Ask Fleximize: LLC

Ask Fleximize: LLC

Your pressing questions answered...

By Daniel Kidd

This week we're answering the pressing questions on the lips of everybody connected to a Limited Liability Company (LLC)

Is a Limited Liability setup the best option for me?

The type, size and structure of your business will likely dictate whether an LLC (limited liability company) or incorporation is the best option.

Corporations can more easily raise finance through issuing stock, transfer ownership interests, and have a strong business structure that makes it easy to obtain credit. However, there’s a lot more administration involved.

An LLC gives you the same limited liability protection of a corporation, with less administration, suiting a smaller business structure. An LLC is more useful for those with small start-up capital, who aren’t planning on hiring a large number of employees.

When starting from scratch, is it prudent to go straight to being a limited liability company?

There are several different business structures to choose from and which one’s best will depend on your particular circumstances. Your decision will have an impact on your tax, financial and legal responsibilities. The level of complexity and amount of paperwork involved are important factors to consider too.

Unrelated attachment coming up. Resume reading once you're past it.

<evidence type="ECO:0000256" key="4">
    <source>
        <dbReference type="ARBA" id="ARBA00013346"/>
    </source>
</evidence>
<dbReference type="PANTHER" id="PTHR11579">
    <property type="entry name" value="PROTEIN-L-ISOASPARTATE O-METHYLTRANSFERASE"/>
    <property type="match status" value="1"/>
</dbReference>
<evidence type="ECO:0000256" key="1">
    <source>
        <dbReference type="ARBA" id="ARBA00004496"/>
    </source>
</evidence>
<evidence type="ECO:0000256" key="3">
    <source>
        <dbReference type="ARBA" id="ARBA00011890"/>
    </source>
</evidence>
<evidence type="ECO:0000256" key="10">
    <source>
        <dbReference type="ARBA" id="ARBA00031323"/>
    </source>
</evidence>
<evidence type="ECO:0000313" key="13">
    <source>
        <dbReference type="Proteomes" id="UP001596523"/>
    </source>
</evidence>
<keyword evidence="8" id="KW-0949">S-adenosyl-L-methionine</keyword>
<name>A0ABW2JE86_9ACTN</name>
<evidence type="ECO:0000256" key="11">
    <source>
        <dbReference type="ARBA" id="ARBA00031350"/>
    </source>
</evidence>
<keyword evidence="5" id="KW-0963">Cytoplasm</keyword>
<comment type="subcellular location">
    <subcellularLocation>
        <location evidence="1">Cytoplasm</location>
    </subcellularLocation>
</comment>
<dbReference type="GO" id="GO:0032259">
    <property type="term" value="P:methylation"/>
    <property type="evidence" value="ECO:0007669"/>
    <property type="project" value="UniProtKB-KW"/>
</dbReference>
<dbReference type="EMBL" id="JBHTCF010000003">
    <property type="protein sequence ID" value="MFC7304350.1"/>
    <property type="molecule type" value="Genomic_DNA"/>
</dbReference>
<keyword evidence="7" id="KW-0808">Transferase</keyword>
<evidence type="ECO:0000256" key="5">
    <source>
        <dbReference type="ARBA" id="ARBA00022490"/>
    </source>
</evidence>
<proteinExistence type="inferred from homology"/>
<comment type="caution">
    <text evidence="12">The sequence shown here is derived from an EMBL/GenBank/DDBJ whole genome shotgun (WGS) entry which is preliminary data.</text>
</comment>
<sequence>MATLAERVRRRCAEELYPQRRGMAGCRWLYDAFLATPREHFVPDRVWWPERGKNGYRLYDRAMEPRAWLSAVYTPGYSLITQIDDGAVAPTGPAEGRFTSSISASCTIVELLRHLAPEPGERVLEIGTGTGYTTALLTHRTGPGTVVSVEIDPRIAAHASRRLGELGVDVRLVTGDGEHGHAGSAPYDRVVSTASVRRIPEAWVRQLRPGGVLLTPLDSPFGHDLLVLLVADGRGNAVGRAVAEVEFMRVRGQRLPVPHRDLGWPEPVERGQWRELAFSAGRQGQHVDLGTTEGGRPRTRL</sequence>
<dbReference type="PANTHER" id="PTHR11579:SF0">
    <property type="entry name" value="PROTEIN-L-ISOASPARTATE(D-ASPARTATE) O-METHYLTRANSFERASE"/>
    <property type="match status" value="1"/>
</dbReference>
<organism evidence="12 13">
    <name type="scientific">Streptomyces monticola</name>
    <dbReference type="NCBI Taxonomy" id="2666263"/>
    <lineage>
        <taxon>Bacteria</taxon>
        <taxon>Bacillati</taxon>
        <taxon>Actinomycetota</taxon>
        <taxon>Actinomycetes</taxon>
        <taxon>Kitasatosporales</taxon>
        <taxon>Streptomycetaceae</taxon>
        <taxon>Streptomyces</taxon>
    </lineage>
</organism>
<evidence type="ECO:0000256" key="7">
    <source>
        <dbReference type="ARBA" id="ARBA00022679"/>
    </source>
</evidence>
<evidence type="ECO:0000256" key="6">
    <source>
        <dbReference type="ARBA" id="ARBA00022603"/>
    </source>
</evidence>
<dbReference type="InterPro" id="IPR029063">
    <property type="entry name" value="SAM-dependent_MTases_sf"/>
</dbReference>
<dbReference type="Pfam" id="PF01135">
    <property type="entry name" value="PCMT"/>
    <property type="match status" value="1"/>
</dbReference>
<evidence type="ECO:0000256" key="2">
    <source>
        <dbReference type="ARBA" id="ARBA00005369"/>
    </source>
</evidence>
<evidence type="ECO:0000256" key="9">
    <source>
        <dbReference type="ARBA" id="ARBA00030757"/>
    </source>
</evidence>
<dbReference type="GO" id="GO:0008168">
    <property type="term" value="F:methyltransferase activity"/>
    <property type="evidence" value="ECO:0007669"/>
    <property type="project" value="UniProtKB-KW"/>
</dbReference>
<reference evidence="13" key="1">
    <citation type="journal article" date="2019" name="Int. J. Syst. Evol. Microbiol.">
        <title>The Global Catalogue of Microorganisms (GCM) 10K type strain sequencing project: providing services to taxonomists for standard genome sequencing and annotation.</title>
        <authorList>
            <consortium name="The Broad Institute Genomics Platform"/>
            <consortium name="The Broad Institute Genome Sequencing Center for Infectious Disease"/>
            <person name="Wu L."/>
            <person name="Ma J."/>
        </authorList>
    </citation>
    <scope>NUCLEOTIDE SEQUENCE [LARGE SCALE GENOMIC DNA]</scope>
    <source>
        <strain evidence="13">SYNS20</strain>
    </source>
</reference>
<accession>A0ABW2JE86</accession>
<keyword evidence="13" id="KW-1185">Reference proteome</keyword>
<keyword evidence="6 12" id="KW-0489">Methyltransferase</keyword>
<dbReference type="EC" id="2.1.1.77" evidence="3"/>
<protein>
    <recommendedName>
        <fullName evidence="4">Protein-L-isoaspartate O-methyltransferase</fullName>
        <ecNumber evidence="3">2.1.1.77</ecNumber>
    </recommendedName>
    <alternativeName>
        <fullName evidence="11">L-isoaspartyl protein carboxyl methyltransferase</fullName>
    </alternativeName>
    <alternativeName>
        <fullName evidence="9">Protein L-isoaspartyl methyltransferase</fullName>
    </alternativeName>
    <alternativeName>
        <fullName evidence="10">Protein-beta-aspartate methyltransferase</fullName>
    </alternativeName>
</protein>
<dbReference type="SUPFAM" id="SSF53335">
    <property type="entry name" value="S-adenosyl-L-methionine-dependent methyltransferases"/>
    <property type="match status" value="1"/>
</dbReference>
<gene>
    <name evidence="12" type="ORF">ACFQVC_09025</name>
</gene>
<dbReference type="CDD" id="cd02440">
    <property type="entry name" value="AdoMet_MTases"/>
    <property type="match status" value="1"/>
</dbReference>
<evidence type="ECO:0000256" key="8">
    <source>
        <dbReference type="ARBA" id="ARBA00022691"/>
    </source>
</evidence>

Starting out as a sole trader or an ordinary partnership is certainly the easiest way to launch your business, as there’s no need to register with Companies House, tax filing is straightforward and you can withdraw money from your business easily. Setting up a limited liability company protects you from the financial liabilities of your business, but you will have to pay corporation tax and you’ll probably spend more on accountancy and legal fees.

What legal documents must I submit to withdraw as a shareholder of a limited liability company?

If you no longer wish to hold shares in a company, you will need to sell those shares. The only legal documents you need are your share certificates, if you were issued any.

For public limited companies, which can be freely traded on public exchanges, you may send your certificates to a trading broker who will sell them on your behalf. They will return the proceeds to you, minus any fee they may charge.

For private limited companies, your shares can’t be publicly traded so your options may be more limited. Depending on the company’s rules, the company itself or its other shareholders may be willing to buy your shares.